Heffington notes in his report that he told Rapone he did not understand what "putting someone on blast" meant, a rare comedic moment in an otherwise infuriating account. Rapone's response, that he felt "singled out," is puzzling when one considers the lengths to which the cadet went in order to cast himself as a righteous nonconformist.
In fact, Rapone had singled himself out during his confrontation with Heffington, being in civilian clothes in an academic building (a violation of regulations), by refusing to stand when a superior officer entered the room (a breach of military protocol), and by refusing to answer a superior officer's direct question regarding who had been yelling (refusal to obey a lawful order).
Most incredibly, Rapone had the gall to respond with righteous indignation.
"He seemed to look at me with nothing but contempt and hatred, no matter what I said or how I tried to reason with him to show him how wrong he was," Heffington said in his 2015 report.
Multiple other sources contend that Rapone willfully put his anti-capitalist, anti-military and anti-American views on display for the world to see, both in person and over social media. Two recent academy graduates, when reached for comment, suggested that Rapone's reputation at the academy preceded him. Although they did not personally know Rapone, they stated that they were aware of his radical leftist views and his rebellious reputation long before his activism hit the news this September.
On social media, Rapone's account (including his Instagram, with the handle "punkproletarian") abound with praise of communist leaders, interspersed with scathing criticism of his nation, its military and even his chain of command. Rapone's rantings unequivocally condemn what he refers to as the military's "brutally hierarchical rank structure," and he deems Defense Secretary Mattis "the most vile f*ck in the current administration."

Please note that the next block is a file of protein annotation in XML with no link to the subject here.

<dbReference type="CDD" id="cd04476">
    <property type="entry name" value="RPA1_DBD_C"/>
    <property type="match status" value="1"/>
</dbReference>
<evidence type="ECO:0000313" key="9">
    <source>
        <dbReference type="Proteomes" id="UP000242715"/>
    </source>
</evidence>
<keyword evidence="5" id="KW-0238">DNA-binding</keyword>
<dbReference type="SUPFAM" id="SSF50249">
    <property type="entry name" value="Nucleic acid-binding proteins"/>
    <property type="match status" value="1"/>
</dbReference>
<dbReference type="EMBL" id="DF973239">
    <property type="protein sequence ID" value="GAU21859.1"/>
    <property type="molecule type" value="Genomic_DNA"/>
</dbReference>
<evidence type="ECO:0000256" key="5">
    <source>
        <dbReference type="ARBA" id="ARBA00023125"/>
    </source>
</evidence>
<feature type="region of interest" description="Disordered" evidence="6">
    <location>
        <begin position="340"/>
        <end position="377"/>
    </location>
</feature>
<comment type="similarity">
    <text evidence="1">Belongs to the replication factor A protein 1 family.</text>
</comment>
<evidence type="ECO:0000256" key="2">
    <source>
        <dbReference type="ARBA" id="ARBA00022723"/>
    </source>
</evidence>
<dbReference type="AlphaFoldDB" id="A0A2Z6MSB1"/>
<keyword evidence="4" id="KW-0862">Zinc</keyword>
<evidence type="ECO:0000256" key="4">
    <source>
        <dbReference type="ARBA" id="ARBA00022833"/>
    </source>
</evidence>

This 2015 report unambiguously states that Rapone's vehement anti-American views and his obsessive insubordination made him a dangerous liability to this nation's military. Its author urged his chain of command not to allow then-cadet Rapone to commission as an officer. And, according to Heffington, every officer he spoke to agreed with this conclusion.
In essence, everything that was reported over the previous week should have been old news to anyone in Rapone's chain of command, had they been paying attention.
In his Monday Townhall article, "Our Broken Military Can't Even Manage to Toss Out Traitors," Army Col. Kurt Schlichter declared Rapone's apparently tolerated communist activism "the pinnacle of the military's moral bankruptcy." Schlichter argues that Rapone needs to be ousted. But he also professes that the real problem here is far larger than the Marxist officer:
"The real story isn't this one loser. It's not even the other losers who knew what he was and said and did nothing," Schlichter wrote in Townhall. "It's the chain of command. We need to know exactly what the faculty and staff at West Point knew about Comrade Cadet Rapone's treachery. If they did know –– and I bet we will find out that he was counseled in writing about it — every officer from his first line supervisor to the USMA Superintendent must be relieved and reprimanded."
National defense analyst and West Point grad Bob Maginnis shared Schlichter's concerns.
"Someone must have known about this sort of behavior pattern well before, and they are negligent in the conduct of their job," Maginnis told One News Now. "He should have been discharged from the military academy long ago."